MINNEAPOLIS--(BUSINESS WIRE)--eRace Cancer, a social media campaign to educate patients about advances and innovations in treatments, says Don Wright has successfully qualified for the 2019 National Senior Games in all four of the distances he plans to run. Don made the cut during his very first qualifying meet on June 2nd sponsored by the Pasadena Senior Games. This would be impressive for any runner, but Don is 77 years old, he has had cancer for 15 years, and he still takes powerful medications to control the disease. Now Don heads to more meets to improve his time and further prepare for the National Senior Games in Albuquerque next June, beginning with the Iowa Senior Games, June 9th, in Des Moines; the Empire State Senior Games, June 16th, in Cortland, NY; and the Washington State Senior Games, July 21st.
“I ran a few seconds slower than the required time in each category, but I am proud to say that I made the cut my first time out because I finished among the top four runners in my age group at each distance.”
Don, who lives in Minnesota outside of Minneapolis-St. Paul, has multiple myeloma, a blood cancer that affects cells in the bone marrow. It is not yet curable, but in many patients it can be managed long-term with modern medicines. Don’s case requires two cancer medications – a pill he can take at home and an intravenous medicine that requires him to go to the medical center for regular infusions. But as Don says, “this is not your grandfather’s chemotherapy.” These modern innovations – not even available when Don was first diagnosed – fight the cancer, but don’t interfere with his ability to run competitive races. That’s why Don is fighting for all patients to have affordable access to the treatments they need.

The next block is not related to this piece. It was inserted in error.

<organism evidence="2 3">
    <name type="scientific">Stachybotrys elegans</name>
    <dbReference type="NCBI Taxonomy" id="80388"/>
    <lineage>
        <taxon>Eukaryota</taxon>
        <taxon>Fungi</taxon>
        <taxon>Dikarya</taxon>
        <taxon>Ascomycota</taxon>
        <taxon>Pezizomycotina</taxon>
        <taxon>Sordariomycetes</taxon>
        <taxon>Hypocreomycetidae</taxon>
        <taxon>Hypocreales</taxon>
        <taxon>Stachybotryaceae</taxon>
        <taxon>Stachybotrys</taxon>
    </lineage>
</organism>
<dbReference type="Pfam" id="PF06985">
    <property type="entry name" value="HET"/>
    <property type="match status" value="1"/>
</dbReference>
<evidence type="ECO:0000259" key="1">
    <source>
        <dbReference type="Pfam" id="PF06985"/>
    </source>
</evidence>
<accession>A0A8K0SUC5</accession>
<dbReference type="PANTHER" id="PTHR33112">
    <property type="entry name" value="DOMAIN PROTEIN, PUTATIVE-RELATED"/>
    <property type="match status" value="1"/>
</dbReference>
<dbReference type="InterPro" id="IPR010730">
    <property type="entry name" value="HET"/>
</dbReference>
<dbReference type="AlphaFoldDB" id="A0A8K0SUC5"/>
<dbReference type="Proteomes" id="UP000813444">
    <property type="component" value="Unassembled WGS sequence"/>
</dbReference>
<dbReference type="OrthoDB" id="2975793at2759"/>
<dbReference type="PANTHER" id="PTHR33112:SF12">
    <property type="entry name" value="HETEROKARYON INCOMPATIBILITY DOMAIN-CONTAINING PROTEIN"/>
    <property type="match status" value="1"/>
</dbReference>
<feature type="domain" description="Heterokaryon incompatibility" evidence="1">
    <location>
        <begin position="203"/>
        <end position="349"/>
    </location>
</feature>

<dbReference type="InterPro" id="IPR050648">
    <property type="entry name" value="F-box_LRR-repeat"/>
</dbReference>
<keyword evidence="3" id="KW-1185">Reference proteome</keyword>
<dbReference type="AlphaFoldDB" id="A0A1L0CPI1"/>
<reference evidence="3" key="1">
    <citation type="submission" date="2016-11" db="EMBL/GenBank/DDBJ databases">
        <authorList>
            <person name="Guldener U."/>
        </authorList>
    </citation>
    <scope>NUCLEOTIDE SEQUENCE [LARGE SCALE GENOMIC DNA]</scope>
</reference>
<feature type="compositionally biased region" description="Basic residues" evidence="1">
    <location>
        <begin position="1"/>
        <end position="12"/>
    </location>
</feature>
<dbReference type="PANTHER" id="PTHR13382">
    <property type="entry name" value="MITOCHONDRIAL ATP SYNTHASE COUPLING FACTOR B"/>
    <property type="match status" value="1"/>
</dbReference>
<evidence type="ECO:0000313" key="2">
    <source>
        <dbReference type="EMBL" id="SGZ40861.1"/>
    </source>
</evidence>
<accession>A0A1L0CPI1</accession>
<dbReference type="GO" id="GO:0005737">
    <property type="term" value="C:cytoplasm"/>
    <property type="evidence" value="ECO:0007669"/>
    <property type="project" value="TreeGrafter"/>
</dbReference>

Don says, “I’m not talking about the cost of these amazing therapeutics. I can’t put a price tag on being able to move on with my life, my family and my work as an attorney. The competitive running symbolizes that. I am talking about good insurance and manageable copays. That’s what has allowed me to get the treatments I need, and all patients should have the same opportunity.”
Don already achieved a milestone of completing 100 marathons with cancer in 2016. His decision to trade-in marathons for sprints and dashes met with some early challenges. Although Don is successfully fighting cancer, it does not stop problems that can plague any runner, including a hamstring pull that delayed his training and required him to run slower than he’d like. Nevertheless, at his first qualifying meet June 2nd on the campus of California State University in Los Angeles, Don qualified in all four of the distances he plans to enter: the 1500 meter, 400 meter, 800 meter, and 200 meter runs.
Now Don is working to improve his time with the additional meets in Iowa, in NY, and in Washington state, and with perhaps four additional meets tentatively planned for this fall.